Saturday, February 5, 2011

If only we had a good reason to stop trying to destory each other...

This made me giddy. Oh, it was good... so good.

When, in the last ten seconds,  he laments that we can't wait (just thinking about it makes it hard to type, I'm crying right now) for the alien attack to unite us.... ahahaaaahahah... oh, it's just so fucking funny... ahahahahaha. When he points up (what the fuck is he pointing to???)... oh god... here it comes agai — ahahahahahahahaahaaaahh — he's fighting a smile, the whole time, his smile is soooo big, he can barely talk... oh, shit... I can't stop.

Intergalactic war will save us... from ourselves. What a relief. I had almost lost hope.

Up — ahahha — date! He...ahahah, was talking to high schools kids!! Ahahahahah

I'm still on coffee, haven't even switched to cocktails yet — it's gonna be a good one.

Today's cocktail:
A glass
Squeeze a blood orange... not too much
DryFly Gin until you're excited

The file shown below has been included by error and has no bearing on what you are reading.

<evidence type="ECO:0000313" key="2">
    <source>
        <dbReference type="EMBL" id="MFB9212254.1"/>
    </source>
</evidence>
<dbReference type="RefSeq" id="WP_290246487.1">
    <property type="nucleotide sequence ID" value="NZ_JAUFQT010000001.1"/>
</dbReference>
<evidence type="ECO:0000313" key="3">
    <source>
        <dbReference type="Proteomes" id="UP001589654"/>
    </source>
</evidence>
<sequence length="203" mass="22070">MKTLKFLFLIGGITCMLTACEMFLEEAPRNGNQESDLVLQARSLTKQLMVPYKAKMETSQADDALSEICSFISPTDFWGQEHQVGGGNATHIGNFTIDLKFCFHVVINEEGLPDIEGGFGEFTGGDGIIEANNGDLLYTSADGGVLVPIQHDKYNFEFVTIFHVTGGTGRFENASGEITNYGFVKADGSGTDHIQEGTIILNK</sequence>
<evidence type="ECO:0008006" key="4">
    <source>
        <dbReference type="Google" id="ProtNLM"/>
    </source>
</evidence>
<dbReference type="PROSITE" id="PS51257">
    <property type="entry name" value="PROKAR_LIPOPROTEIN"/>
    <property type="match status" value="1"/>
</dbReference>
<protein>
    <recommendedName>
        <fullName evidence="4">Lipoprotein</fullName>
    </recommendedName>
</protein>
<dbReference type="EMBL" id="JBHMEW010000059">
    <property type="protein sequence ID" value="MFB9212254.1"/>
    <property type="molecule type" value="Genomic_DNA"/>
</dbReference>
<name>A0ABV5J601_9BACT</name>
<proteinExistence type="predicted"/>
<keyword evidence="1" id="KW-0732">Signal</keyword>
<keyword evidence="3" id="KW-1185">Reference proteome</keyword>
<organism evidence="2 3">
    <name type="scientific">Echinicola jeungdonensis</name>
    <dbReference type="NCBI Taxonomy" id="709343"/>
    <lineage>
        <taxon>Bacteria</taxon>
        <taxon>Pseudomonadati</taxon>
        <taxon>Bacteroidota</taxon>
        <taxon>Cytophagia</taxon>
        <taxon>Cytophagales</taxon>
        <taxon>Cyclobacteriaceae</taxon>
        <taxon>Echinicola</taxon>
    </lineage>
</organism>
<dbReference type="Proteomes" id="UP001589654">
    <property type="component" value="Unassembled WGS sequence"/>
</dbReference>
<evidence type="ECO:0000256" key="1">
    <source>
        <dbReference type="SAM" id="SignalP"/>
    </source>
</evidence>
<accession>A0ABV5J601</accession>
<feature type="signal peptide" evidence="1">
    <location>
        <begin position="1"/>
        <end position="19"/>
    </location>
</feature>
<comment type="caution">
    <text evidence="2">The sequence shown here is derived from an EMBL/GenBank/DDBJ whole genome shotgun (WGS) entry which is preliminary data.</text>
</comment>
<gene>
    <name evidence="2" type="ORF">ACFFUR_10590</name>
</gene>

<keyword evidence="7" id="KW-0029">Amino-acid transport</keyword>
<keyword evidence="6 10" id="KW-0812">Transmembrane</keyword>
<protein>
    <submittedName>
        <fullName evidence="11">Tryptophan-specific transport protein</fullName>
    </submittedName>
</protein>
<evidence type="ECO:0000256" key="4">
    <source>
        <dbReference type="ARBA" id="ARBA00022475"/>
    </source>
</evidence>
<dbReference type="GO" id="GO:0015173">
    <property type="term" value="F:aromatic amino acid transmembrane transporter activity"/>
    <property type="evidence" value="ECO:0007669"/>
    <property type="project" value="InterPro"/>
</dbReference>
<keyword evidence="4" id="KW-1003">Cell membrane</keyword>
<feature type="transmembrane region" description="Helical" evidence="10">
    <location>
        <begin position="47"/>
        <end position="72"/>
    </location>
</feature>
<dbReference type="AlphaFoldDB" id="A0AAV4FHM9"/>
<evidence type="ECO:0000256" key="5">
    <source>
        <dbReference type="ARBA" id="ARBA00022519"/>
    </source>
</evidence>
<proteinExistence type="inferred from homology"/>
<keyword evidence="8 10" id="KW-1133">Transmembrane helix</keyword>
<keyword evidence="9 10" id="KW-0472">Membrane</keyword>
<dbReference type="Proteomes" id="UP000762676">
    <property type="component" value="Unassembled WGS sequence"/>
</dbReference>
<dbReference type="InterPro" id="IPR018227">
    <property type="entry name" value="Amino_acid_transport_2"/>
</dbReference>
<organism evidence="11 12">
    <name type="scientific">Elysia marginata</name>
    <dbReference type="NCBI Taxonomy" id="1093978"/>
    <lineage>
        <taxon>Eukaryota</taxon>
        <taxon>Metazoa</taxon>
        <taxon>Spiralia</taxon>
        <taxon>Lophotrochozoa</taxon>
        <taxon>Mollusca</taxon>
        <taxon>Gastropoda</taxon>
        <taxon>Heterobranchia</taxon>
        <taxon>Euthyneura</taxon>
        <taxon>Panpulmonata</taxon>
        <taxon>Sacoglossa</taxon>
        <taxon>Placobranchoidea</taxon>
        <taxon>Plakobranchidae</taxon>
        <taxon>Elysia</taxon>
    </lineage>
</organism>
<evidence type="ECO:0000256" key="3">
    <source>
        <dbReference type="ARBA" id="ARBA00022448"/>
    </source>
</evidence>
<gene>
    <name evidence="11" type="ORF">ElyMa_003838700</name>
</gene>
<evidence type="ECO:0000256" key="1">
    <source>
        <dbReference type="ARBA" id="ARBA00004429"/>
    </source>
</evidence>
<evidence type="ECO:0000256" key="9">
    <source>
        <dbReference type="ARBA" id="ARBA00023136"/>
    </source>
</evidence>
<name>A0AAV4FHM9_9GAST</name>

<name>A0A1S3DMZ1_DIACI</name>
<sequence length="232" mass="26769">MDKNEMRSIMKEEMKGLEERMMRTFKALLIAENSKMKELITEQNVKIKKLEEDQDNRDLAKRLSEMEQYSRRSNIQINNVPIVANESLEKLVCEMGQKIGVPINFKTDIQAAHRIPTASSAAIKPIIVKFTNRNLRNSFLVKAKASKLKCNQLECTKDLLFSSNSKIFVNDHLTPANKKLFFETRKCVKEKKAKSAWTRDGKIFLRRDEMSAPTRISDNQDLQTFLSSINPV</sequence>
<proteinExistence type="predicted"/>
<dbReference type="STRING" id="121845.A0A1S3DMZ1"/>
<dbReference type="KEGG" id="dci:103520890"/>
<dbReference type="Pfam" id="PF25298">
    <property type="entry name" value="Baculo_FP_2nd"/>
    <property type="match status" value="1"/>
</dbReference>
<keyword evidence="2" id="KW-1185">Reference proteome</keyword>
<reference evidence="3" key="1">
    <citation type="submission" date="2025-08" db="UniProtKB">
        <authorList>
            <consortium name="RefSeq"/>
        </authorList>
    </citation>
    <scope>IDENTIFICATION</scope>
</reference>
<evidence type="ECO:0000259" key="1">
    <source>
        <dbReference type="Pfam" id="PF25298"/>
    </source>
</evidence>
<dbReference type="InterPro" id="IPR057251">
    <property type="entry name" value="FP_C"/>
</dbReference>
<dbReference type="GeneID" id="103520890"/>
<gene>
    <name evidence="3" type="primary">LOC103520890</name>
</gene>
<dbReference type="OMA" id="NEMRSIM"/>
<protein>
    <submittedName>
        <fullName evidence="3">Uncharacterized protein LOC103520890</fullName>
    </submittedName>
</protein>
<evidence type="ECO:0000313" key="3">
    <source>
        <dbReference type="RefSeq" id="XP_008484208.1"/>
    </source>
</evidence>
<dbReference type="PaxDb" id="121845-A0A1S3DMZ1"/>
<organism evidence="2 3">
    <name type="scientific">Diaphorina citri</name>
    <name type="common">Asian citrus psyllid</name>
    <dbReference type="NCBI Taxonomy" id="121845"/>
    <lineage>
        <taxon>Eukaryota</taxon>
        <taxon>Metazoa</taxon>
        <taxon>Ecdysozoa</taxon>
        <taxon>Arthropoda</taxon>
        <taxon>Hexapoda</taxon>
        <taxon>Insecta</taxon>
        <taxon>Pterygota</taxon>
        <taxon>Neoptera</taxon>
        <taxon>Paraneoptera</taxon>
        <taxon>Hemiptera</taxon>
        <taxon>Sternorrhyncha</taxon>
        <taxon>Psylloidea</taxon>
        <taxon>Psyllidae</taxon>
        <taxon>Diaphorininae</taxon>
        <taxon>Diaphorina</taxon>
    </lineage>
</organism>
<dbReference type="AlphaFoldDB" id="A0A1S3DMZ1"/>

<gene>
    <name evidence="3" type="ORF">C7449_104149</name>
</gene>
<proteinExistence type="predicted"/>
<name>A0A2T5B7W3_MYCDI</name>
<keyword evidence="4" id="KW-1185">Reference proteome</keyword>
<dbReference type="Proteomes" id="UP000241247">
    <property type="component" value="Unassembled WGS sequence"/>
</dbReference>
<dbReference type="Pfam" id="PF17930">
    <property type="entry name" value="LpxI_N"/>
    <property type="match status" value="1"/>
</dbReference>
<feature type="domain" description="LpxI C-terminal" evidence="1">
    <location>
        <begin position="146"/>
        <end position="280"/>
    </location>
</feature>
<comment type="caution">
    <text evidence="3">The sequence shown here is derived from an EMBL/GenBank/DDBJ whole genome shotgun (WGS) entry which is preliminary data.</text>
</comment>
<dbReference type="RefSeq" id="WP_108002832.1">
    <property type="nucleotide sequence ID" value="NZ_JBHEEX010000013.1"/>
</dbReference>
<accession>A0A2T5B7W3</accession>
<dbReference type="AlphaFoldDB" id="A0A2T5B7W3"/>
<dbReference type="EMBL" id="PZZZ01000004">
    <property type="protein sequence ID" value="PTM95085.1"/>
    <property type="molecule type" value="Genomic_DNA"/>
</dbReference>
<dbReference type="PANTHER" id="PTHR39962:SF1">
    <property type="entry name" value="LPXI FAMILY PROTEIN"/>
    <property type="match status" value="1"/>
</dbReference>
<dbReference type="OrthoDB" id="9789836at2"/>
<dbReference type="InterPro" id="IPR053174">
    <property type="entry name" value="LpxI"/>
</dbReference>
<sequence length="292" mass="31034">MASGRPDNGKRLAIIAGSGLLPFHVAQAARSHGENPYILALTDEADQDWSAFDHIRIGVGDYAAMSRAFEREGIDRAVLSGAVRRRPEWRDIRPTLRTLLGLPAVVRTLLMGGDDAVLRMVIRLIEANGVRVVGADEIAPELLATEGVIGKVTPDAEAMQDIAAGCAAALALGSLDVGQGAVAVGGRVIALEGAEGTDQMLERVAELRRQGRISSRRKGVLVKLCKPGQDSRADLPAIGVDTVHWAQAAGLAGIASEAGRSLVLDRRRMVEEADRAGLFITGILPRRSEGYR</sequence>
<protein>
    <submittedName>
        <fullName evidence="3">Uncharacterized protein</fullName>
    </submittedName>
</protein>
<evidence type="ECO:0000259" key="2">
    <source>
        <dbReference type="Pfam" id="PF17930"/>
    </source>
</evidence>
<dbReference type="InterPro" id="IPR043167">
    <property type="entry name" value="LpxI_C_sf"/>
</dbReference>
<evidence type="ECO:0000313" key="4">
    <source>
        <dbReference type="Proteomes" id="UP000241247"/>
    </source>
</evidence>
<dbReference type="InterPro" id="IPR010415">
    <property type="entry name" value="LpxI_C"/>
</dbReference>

bubbly water
blood orange twist

Thursday, February 3, 2011

Fighting fire with anything other than fire

I encounter shitbirds (actual birds, I apologize for the term). Empathize with me. These people, poor things, just can't wait to splash their shit all over the unwitting.

In the library, with the kids... she (the shitbird) lumbers in my direction, sporting the mindless confidence that defines the species, her face reads: "I'm about to drop a little ethical righteousness on you". She leans in and announces, in a tone that begged my wrath AND loud enough that a few of my students could hear, "you know... you really shouldn't let them use Wikipedia." I resist. My students exchange knowing looks.

"Why do you say that?" I'm thrilled to have nailed the tone I was hoping for — genuine surprise, as if I have no. fucking. idea. what she's about to say. This royally fucks up her game. Poor shitbird thought she was going to have an easy landing... not today.

"Well, it's not reliable..."
"Oh?" my fake genuine surprise has moved to fake genuine concern.
"Anybody can edit those pages." looking vindicated, like she just scored two for a take-down.